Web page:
Kathmandu : As an indefinite strike clamped by Nepal’s opposition Maoist party continued to paralyse the nation for the fourth consecutive day Wednesday, embattled Prime Minister Madhav Kumar Nepal sought a meeting with the Indian ambassador to Nepal, Rakesh Sood, and other envoys to project the government’s view-point about the new crisis.
The prime minister will brief the heads of all diplomatic missions in Kathmandu, including the Indian and Chinese ambassadors, representatives of EU states, the US and UN agencies, Nepal’s political advisor Rajan Bhattarai said.
In order to be able to hold the meeting, the prime minister skipped going to office at the Singha Durbar complex, where the Maoists began a blockade from 5 a.m.
Other ministers were instructed to be present in their offices in the building from dawn to avoid a confrontation with the protesters, who have vowed to adopt stronger measures after three days of street rallies failed to make the prime minister quit.
Nepal’s meeting with the foreign envoys comes as they have been expressing mounting concern, not just at the inability of the ruling parties and the protesters to reach an agreement but also at a constitutional crisis rushing closer.
Nepal needs to promulgate a new constitution by May 28, failing which parliament and the government will stand dissolved, pushing the country into chaos and probable rule of emergency.
The only way out is to reach an understanding with the Maoists and amend the constitution so that the deadline is extended by six months.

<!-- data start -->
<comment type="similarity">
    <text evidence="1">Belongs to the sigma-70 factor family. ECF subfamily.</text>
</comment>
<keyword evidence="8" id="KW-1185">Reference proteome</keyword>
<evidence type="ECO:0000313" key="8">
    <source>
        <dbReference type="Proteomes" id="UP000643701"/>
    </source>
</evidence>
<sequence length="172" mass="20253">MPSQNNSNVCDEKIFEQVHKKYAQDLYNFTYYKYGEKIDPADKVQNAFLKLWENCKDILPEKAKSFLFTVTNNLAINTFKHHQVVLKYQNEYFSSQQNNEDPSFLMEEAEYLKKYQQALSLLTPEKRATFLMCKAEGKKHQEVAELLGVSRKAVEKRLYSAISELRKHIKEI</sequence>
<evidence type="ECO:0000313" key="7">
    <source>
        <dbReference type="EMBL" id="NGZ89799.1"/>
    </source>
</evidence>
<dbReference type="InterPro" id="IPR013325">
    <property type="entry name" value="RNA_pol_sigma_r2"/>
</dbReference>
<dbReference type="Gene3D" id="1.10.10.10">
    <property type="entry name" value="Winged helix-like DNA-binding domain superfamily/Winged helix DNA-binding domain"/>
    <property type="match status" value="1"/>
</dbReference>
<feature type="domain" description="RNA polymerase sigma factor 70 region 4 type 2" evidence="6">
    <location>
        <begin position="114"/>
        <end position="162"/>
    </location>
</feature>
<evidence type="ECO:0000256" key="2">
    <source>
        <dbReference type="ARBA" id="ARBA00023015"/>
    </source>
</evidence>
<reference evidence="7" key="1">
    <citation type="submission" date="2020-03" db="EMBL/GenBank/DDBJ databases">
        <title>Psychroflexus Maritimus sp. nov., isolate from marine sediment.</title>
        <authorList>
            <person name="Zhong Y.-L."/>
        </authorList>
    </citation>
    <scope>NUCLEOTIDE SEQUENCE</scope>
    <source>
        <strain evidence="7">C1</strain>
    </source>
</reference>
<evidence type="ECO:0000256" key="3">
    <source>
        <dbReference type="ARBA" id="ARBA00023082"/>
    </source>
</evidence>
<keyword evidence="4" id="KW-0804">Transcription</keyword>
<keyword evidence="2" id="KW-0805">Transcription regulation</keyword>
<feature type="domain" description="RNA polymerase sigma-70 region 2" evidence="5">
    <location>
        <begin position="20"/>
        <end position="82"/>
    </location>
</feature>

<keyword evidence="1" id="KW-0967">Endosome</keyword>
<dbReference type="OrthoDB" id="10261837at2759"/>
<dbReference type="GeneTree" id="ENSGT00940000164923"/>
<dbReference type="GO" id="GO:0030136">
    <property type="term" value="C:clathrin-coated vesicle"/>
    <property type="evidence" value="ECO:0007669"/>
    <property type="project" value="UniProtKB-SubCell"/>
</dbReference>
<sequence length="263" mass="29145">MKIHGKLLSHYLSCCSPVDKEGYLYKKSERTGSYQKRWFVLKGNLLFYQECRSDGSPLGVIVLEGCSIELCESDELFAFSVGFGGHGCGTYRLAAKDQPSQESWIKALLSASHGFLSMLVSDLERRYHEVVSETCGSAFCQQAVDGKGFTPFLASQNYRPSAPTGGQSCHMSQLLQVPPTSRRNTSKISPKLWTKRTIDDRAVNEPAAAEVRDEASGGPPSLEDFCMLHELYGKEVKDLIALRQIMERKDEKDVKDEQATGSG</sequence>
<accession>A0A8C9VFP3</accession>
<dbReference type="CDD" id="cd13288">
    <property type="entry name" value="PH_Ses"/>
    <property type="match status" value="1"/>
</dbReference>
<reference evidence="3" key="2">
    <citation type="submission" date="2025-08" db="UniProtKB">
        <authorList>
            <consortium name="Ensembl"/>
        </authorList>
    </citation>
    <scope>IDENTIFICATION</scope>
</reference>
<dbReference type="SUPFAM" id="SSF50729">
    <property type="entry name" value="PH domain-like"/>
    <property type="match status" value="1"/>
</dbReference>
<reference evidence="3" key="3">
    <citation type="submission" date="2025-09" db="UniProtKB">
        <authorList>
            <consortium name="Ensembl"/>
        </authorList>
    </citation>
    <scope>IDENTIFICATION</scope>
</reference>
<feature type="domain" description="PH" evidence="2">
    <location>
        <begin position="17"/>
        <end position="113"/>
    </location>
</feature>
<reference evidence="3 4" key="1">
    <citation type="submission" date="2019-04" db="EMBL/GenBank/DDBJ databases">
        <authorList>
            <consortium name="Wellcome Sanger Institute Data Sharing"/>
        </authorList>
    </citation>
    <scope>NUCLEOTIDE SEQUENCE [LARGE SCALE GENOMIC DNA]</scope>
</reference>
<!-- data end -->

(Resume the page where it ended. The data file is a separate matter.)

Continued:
UN and British officials have already accepted the fact that a new constitution will not materialise by May 28 and asked the government to amend the constitution as early as possible to stave off the imminent chaos.
However, the Maoists Wednesday reiterated their demand that the prime minister should step down first.
The ruling parties, on the other hand, are asking the former rebels to first call off their protest that has lost the state billions of rupees in revenue and caused untold hardship to millions of people.
India is especially concerned as major Indian companies in Nepal, like ITC’s joint venture and Dabur India’s subsidiary have remained shut since Sunday along with hundreds of other industries. Also, hundreds of Indian tourists have become stranded and are being evacuated by security forces.
The Maoists are alleging that Indian Prime Minister Manmohan Singh pledged support for the Nepal government on the sidelines of the 16th SAARC Summit in Bhutan. This, they say, stiffened the Nepal PM’s resolve not to step down.
As India remained impassive to the allegations and the ongoing protests, Nepal’s northern neighbour China commented on the situation.
“We sincerely hope the Nepali political forces will take the national interest into consideration, hold dialogue, coordinate, and seek a political consensus,” Chinese foreign ministry spokeswoman Jiang Yu said at a regular briefing in Beijing Tuesday.
“It is what is in Nepal’s fundamental interest, and what is good for regional peace and stability,” she said.